2. One size does not fit all, and cheaper does not equal better. LegalZoom and other companies boast of a last will and testament or a revocable living trust for a price less than your cable bill. If it seems too good to be true, that’s because it is. No two people are alike. Therefore, no two estate plans should be alike. Each client of mine has unique goals and needs. Maybe you want to protect a beneficiary who has dependency issues or is in a bad marriage. Or perhaps shielding your assets from nursing home costs is a priority. Whatever the case may be, your best bet is to seek a knowledgeable estate planning attorney who can evaluate your circumstances, counsel you on the options and create a customized plan.
  3. Estate planning involves what happens while you are still alive, too. Estate planning isn’t just about the distribution of your assets after death. It also covers certain matters during your lifetime, such as who will make medical and financial decisions for you if you become incapacitated.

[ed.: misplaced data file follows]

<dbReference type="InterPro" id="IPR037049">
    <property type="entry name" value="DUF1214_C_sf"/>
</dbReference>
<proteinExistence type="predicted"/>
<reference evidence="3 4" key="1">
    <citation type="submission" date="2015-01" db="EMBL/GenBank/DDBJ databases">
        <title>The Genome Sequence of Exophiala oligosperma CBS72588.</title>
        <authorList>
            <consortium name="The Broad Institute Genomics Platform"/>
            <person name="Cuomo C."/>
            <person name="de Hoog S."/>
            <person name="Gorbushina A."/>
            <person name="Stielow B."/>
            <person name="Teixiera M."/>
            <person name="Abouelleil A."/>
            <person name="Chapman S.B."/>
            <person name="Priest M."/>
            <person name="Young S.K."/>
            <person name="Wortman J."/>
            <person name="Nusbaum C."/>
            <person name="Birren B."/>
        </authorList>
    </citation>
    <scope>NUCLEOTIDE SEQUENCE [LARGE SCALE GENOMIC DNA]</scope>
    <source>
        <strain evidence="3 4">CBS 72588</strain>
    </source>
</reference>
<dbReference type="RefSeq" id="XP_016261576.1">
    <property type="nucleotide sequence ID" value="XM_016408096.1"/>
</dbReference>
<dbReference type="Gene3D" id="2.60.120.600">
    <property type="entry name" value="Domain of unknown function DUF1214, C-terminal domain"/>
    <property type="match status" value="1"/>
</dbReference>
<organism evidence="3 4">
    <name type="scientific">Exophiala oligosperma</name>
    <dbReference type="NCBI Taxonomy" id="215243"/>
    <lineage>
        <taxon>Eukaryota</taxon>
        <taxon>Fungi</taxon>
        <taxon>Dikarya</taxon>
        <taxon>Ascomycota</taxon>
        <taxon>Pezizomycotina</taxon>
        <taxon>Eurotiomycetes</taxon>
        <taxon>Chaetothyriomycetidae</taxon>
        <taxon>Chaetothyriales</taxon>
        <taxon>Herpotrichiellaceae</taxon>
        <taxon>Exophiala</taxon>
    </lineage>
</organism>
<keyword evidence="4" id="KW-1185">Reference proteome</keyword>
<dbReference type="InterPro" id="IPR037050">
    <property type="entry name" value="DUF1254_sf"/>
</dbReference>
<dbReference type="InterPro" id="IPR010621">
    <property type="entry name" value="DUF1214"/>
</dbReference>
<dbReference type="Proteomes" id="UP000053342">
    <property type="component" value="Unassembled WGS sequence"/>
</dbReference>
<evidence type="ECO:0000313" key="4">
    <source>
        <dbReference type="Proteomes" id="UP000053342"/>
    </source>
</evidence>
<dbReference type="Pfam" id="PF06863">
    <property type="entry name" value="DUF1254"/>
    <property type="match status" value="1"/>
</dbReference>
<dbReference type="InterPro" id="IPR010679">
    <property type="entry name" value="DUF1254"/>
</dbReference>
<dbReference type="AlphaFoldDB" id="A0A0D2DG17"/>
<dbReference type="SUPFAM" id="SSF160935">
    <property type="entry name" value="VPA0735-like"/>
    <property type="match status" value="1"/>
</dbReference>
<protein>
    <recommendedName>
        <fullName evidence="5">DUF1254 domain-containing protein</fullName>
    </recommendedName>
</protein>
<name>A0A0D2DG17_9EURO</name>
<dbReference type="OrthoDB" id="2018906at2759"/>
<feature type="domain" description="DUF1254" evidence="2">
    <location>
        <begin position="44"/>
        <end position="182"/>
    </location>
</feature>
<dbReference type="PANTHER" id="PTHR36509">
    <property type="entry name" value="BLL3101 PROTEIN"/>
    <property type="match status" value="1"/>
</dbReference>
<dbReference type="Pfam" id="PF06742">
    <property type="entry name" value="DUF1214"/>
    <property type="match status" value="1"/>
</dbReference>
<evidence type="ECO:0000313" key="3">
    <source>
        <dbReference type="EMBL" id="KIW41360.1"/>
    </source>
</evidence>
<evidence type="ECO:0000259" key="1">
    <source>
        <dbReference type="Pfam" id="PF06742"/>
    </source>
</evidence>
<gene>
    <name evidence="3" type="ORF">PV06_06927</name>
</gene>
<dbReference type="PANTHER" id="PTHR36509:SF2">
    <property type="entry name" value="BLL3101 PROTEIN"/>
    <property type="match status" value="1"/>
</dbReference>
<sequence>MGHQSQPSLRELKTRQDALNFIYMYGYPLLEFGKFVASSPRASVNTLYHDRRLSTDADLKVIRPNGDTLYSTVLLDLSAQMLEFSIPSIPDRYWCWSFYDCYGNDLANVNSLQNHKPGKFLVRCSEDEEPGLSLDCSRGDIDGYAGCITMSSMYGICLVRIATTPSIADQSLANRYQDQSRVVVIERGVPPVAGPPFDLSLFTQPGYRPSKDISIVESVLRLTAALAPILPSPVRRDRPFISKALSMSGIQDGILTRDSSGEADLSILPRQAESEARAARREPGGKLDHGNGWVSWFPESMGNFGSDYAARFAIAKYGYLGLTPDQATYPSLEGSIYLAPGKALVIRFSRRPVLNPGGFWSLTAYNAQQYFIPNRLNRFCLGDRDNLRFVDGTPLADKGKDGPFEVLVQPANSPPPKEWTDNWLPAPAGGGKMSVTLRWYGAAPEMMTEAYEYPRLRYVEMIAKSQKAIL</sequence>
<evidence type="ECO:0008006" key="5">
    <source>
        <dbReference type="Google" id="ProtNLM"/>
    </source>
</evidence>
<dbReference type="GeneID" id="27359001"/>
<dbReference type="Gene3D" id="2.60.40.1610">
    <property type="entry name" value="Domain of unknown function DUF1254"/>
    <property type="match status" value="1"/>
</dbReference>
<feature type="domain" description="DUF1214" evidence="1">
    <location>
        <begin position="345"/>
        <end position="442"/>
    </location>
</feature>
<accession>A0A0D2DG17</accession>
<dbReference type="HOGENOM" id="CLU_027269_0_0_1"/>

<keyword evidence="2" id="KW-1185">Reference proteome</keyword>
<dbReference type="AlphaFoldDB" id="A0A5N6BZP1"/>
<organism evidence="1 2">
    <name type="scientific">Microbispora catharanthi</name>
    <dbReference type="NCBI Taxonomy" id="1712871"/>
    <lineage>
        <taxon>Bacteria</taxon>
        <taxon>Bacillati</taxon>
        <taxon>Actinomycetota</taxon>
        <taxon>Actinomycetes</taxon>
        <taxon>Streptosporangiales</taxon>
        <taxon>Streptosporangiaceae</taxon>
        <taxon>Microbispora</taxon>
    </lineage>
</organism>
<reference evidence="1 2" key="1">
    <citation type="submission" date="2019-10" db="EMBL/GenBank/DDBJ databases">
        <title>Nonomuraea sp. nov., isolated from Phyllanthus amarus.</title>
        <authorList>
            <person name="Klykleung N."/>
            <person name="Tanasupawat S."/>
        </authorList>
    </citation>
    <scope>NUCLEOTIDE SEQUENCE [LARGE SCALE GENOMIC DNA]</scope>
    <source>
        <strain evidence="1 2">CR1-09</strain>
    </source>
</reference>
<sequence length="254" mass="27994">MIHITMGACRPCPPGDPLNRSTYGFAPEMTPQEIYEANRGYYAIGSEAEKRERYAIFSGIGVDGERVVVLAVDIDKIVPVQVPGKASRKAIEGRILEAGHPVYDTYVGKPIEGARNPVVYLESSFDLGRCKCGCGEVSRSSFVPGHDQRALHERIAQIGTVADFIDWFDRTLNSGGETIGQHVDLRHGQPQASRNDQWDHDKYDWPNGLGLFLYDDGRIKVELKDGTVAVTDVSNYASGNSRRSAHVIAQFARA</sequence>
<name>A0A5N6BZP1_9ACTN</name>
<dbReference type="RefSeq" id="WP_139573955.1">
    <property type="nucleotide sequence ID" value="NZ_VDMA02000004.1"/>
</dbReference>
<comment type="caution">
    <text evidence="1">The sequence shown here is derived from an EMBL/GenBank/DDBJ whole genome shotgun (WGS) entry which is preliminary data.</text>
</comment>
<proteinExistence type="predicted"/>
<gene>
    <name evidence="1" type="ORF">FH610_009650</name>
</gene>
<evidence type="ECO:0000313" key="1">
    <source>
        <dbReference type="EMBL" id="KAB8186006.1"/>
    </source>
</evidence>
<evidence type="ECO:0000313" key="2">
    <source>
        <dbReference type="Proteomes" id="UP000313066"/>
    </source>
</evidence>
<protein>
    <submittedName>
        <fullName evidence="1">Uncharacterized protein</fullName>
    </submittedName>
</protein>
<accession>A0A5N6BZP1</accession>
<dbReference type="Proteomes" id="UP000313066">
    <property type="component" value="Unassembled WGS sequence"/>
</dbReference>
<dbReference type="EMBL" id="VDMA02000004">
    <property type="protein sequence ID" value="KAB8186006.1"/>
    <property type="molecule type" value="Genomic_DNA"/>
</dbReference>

Estate planning is not something to be feared. Rather, it’s an investment in your family’s future. So, protect your legacy by planning your estate.

Can I Protect My Assets From Medicaid?

By some estimates, the incidence of Alzheimer’s disease will triple by 2050. As a result, an increasing number of American families will have to deal with the issue of long-term care. With costs approaching $60,000 per year, nursing homes and assisted living facilities can be a financial burden even for people in the upper middle class.

Medicaid, a joint federal and state government program, provides assistance for long-term care. However, Medicaid has strict eligibility requirements. These requirements often force applicants to divest all of their assets. For many, this is untenable. But can you do anything to avoid it? The answer is yes, with a couple of caveats.